To have one taoiseach on the take is unfortunate, to have two seems careless
COMMENT:WHAT HURTS, in the end, is not the spectacle of a sitting taoiseach concocting a series of elaborate lies to explain the wads of cash in his safe.
It is not the collusion of around a dozen others in those lies, their willingness to back them up under oath in evidence rejected wholesale by the Mahon tribunal.
It is not the fraudulent charade of the then taoiseach writing personal letters in 2006 to each of the so-called providers of the non-existent dig-out, enclosing cheques for the “outstanding loan you so kindly extended me all those years ago”.
It’s not even the grubbiness of the way Bertie Ahern used the sadness of his broken marriage to distract from his greed and cynicism. All of these things are already factored in to the public contempt for the fallen idol.
They are just more fuel for a satisfying rage that has burned since the economic bubble burst in 2008.
No, what really hurts is not the exposure of a great deceiver’s fictions.
It is the reminder that so many of us seized on those fictions and decided that, however incredible they might be, they were good enough. Good enough, that is, to let us off the hook, to let us evade the obvious but rather awkward truth that the taoiseach, like his mentor before him, was raking in cash while holding high public office. And to decide that he was a fit person to go on being taoiseach.
The tribunal report carefully and forensically dismantles the whole edifice of lies constructed by Ahern and his accomplices. And in response many, many people will claim that they were betrayed and fooled by the most devious and cunning politician of his time. But in order to be fooled, you have to believe. The really tough thing about the Mahon report is that it strongly implies that few of us were really that naïve. It suggests that the issue with corruption in Ireland is not innocence but wilful ignorance, not just wrongdoing but passive collusion. What happened was not belief in Bertie Ahern’s lies but something more subtle and more characteristic of Irish culture: a suspension of disbelief.
One of the core realities that emerges from the tribunal report is that Bertie Ahern and his friends conspired to spin an incredible tale. It is, when you consider it in the light of Mahon’s relentless and dispassionate logic, a transparent farrago. The best bit of unwitting comedy in the report is the recollection of the evidence of David McKenna, one of the contributors to the supposed “dig-out”. Asked why he thought the money had to be paid in cash, he replied “One can only assume that Bertie is an extremely proud individual and that if you give him cheques, he’s only going to tear them up”. Say that in a sarcastic voice and it is worthy of Oscar Wilde.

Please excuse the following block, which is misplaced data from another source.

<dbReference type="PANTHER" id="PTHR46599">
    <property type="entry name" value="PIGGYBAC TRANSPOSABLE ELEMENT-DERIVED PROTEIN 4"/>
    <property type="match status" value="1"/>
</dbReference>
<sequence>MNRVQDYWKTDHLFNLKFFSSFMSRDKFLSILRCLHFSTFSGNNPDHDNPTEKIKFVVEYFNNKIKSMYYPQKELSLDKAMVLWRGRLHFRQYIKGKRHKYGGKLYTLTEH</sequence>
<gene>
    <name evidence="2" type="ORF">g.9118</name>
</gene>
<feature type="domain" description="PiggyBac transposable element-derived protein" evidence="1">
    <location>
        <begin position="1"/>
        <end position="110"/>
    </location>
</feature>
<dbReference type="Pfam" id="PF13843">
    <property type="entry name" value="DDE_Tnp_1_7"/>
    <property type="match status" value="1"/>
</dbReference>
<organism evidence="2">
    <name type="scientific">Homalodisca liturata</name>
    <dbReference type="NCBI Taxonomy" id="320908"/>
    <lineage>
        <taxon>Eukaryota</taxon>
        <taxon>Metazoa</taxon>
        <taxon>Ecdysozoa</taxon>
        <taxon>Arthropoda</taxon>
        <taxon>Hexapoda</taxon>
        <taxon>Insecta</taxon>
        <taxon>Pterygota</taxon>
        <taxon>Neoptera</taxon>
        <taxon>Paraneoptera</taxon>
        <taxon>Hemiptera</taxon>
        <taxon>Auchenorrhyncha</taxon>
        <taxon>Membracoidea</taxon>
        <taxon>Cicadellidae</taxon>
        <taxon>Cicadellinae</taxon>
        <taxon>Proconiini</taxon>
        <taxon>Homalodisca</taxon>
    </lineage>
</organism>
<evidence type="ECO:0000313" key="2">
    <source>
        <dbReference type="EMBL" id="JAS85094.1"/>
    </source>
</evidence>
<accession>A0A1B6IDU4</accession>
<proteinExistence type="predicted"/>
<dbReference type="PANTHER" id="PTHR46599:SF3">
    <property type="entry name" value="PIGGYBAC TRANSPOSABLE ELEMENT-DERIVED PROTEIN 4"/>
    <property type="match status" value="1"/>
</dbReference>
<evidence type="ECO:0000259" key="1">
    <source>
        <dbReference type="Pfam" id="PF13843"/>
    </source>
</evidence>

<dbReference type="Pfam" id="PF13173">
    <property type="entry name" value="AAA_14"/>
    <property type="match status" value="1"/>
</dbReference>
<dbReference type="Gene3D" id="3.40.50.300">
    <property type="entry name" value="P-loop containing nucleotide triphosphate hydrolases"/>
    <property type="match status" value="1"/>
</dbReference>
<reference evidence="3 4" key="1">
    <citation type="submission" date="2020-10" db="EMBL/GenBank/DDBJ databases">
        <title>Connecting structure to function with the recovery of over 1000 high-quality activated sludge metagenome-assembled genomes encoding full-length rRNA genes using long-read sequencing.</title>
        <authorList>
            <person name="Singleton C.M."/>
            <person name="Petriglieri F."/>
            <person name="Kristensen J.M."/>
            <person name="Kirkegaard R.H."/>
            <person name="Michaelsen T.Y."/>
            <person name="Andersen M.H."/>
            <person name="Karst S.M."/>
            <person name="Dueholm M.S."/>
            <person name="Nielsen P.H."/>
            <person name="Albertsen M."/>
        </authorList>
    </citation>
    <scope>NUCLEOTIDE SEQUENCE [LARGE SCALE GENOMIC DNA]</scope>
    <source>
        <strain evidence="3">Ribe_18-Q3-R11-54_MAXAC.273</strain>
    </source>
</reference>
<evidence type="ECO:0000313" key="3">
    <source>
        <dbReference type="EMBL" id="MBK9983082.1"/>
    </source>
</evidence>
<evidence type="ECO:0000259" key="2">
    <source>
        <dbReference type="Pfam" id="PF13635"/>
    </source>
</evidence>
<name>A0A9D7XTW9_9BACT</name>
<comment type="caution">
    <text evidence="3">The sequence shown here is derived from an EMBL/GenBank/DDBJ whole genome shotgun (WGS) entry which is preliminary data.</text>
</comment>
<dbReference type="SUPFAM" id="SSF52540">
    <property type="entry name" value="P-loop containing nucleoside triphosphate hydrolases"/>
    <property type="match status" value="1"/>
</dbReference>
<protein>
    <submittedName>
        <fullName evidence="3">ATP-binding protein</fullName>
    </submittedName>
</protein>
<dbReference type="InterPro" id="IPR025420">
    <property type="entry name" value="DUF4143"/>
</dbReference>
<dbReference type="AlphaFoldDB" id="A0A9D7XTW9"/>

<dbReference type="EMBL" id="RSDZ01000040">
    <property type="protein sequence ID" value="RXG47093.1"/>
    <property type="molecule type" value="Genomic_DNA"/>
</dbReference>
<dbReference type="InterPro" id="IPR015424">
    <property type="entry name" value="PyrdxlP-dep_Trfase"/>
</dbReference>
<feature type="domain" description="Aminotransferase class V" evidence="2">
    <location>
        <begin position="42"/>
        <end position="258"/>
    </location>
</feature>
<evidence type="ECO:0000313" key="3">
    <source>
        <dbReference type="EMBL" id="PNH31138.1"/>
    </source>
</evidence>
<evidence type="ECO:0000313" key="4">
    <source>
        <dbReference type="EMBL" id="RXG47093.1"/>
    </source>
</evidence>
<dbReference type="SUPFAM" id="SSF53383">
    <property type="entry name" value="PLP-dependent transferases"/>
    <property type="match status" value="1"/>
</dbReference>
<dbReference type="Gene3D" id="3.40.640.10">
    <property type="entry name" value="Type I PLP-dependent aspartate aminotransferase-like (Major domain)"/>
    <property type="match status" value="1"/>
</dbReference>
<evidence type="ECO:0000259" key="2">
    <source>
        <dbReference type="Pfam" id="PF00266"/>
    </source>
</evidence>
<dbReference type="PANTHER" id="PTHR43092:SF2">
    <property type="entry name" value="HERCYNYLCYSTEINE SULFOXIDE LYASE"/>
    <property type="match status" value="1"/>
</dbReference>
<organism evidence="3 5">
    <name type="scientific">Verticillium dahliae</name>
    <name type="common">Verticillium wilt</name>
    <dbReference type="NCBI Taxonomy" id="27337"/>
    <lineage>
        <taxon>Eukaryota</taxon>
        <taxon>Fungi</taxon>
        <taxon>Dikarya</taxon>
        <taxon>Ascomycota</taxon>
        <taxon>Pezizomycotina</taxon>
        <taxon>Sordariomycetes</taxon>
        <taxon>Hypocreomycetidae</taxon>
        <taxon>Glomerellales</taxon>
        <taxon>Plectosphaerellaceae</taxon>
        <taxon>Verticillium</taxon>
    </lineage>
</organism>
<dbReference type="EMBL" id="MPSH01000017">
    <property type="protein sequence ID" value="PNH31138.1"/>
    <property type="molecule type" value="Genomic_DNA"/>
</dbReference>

But this fairy tale was enough for the 900,000 people who voted for Fianna Fáil or the Progressive Democrats in the 2007 general election. Each one of them knew, because The Irish Times had published the story, that Ahern was on the take. And each decided to suspend disbelief in the yarns he was spinning to explain it away. Corruption mattered so little to them that so long as Bertie came up with a story – any story – it could be pushed to the back of the mind. It is for these 900,000 people that the Mahon report matters. For it is ultimately less an examination of individual wrongdoing than a vivisection of the broad and deep culture of collusion and enabling. That culture was rampant in Fianna Fáil but it went far beyond the party.
Many of those who voted for Ahern are now those who hate him most.
It is comforting for them to convince themselves that they were seduced by a heartless charmer who took advantage of their innocence. But Mahon punctures that self-protective illusion. It goes further than all previous tribunal reports because it does for Irish politics what the Murphy report did for Irish institutional Catholicism – it lays bare the truth that for gross abusers of power to thrive over decades, there has to be a whole structure of collusion and evasion.